We All Need A Little Help

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rome-help

Mensflair attracts a diverse and worldly audience, so where better to ask for advice.

Next weekend I’ll be hoofing it over to Rome for a friend’s 30th Birthday Dinner and Party. If things run true to form there’s only a 50/50 chance of getting back in anything approaching good order. But that’s another story – possibly one for a local magistrate.

Anyways, I’ve never been to Rome before and naturally I’m rather exited. Though there is much to see the chance to check out a few of Rome’s independent menswear outfitters seems too good an opportunity to miss. And that’s where you come in, if you’re willing. I have no idea where to begin, so if you’re familiar with the City and know of one or two menswear retailers worth checking out please let me know.

As it happens this isn’t the only issue thrown up by this trip. The dress code has presented an unexpected headache. My friend is something of a showman and while he initially intimated the dinner would be black tie he has now changed his mind. The god awful dress code is now ‘When in Rome…’ which is as unhelpful as it is dangerous.

With such a vague guide my normal rule of thumb is to first judge your company and then judge the venue. But judging your company only works so far as you know who they are. Fortunately I know most of them, but by no means all. Of those I’m familiar it’s a real mixed bag. A few, our host included, are likely to go all out, in the form of fancy dress. However, others will make the least effort possible, which could be anything from a suit to shirts and jeans. The problem here is that I could be wrong on all counts. No one wants to be sat in black tie surrounded by people in jeans and jackets. Conversely you don’t want to be the misery who couldn’t be bothered to make an effort when all are Dinner Jacketed. The e-mails have already begun to fly and no conclusion seems imminent.

Sadly the venue isn’t much of a guide in this case either. Apparently, dinner is at the Venerable English College.

So here are the options. Option one, play it very safe and wear a jacket, jumper shirt and tie. If anybody asks I’ll flip the tie out over the jumper and say I came as Gianni Agnelli. Option two, a dark blue suit, blue shirt and navy blue wool tie – few things are more Italian than that. I’ll add a pocket square for flair. Option three, go balls out, accepting possible embarrassment and opt for the black tie – the host at least would be happy.

But what would you do?


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Andrew Williams blogs at BespokeMe and is based in London. His clothing label Bulldog & Wasp represents his philosophy that style is a frame of mind not just a state of dress.

Comments

  1. David Buck says:

    I’d attend the diner dressed as most italian stylists do, very slim cut suit (colour choice should be either a light brown, dark brown or charcoal), white or other suitable shirt, no tie, open the top two buttons. The sirt should have the classic Italian peaked collar.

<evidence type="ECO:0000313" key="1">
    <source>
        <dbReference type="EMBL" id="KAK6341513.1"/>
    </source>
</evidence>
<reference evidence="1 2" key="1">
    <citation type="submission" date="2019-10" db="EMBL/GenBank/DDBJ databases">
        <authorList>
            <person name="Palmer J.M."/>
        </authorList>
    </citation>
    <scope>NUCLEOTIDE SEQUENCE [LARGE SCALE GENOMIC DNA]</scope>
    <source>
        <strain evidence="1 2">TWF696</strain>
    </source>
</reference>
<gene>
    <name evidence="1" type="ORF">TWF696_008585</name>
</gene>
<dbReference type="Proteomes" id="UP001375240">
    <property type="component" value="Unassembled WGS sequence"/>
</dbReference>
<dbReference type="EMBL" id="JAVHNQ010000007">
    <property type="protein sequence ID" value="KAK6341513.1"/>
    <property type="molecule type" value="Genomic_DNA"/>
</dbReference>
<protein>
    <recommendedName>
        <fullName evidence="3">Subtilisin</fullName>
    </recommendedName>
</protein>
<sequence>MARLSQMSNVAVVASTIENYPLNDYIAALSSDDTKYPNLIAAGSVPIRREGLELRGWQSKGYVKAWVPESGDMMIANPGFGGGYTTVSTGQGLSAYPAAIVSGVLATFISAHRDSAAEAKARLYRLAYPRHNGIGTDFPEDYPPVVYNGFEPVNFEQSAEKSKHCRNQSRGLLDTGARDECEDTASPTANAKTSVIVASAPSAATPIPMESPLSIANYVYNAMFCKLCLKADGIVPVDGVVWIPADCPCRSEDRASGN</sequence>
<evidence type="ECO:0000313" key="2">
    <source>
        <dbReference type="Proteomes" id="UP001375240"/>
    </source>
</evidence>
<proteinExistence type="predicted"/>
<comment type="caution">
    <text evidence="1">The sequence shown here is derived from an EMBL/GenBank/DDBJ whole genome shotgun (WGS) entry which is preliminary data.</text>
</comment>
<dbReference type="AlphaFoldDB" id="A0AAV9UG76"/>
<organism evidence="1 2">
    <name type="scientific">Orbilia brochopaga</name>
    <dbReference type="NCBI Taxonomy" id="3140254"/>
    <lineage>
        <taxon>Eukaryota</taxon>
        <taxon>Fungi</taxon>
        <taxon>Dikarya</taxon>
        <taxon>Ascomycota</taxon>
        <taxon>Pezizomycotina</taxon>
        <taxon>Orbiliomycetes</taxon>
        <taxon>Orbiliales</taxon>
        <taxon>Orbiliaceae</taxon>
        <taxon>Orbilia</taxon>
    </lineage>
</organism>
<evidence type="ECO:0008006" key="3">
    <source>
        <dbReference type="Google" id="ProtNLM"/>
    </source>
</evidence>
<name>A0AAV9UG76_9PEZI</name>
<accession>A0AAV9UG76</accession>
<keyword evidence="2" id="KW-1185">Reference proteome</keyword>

Hair should also be styled accordingly, gelled and onmoving throughout the occasion, or depending on your style, long and wavy, down to about shoulder level.

    Shoes – something that contrasts well with the suit, the more pointed the better.

    If you get it wrong you will look like a gangster, but if you get it right, you should fit right in.

  2. Peter says:

    Remember that the English College is a seminary; they are all very nice fellows, but a bit of decorum is called for in a religious establishment. I don’t think dressing like an ‘Italian stylist’ is at all right for this one, and would lead to some embarrassment, especially given the fact that you are not an Italian man, and if you were, your mother would certainly not let you go to the English College looking like a pimp.

    I would go for the Mastroianni look per La Dolce Vita. It contains all the necessary features to look elegant – dark suit, dark tie – without being too inflexible. Your dark blue suit suggestion may be the closest to this. You’re a winner in any case – looking sharp if everybody turns up in jeans, and a striking counterfoil to egregious excess if silly costumes make an appearance. And you won’t be embarrassed getting to and from your event.

  3. The Style Council says:

    I´d ask your friend to clarify. “Home made” dress codes are only confusing and they, like you mention, make you risk turning up loooking like a plum.

  4. Eric Bennett says:

    I would do dark blue suit, white shirt, and navy tie. The white would help blend in with formality or the jacket and tie could be removed for a more casual venue.

    Or charcoal suit, white shirt, and black tie (not bowtie). Maybe add an odd vest? And obviously black shoes with either outfit.

  5. otto anton says:

    My Dear!
    BALLS OUT !!! In Italy People with panche and individuality allways will live on the sunny side of Life! Even though you you might end up solo with this style, you are allowed as you come from outside. And the fact that you come from outside with a superior dress makes you interesting and enviable. You’ll be the king of the party. Enjoy!

  6. G. Carreira says:

    Blue suit, no tie but cashmere scarf instead. It’s a more relaxed look, as a fun weekend feel, it’s easier to take off at any time, and very cousy this time of the year.
    Cheers

  7. Dave says:

    @ The Style Council: I don’t know why people get annoyed at vague dress codes. Do you need someone to tell you what to wear?

    this is an opportunity to wear whatever the eff you want. Go crazy! something colourful is good.

  8. J.H. says:

    Blue suit, white shirt, black or navy tie. Brown brogues – sans socks, if warm.

    Better yet: ask your friend to clarify.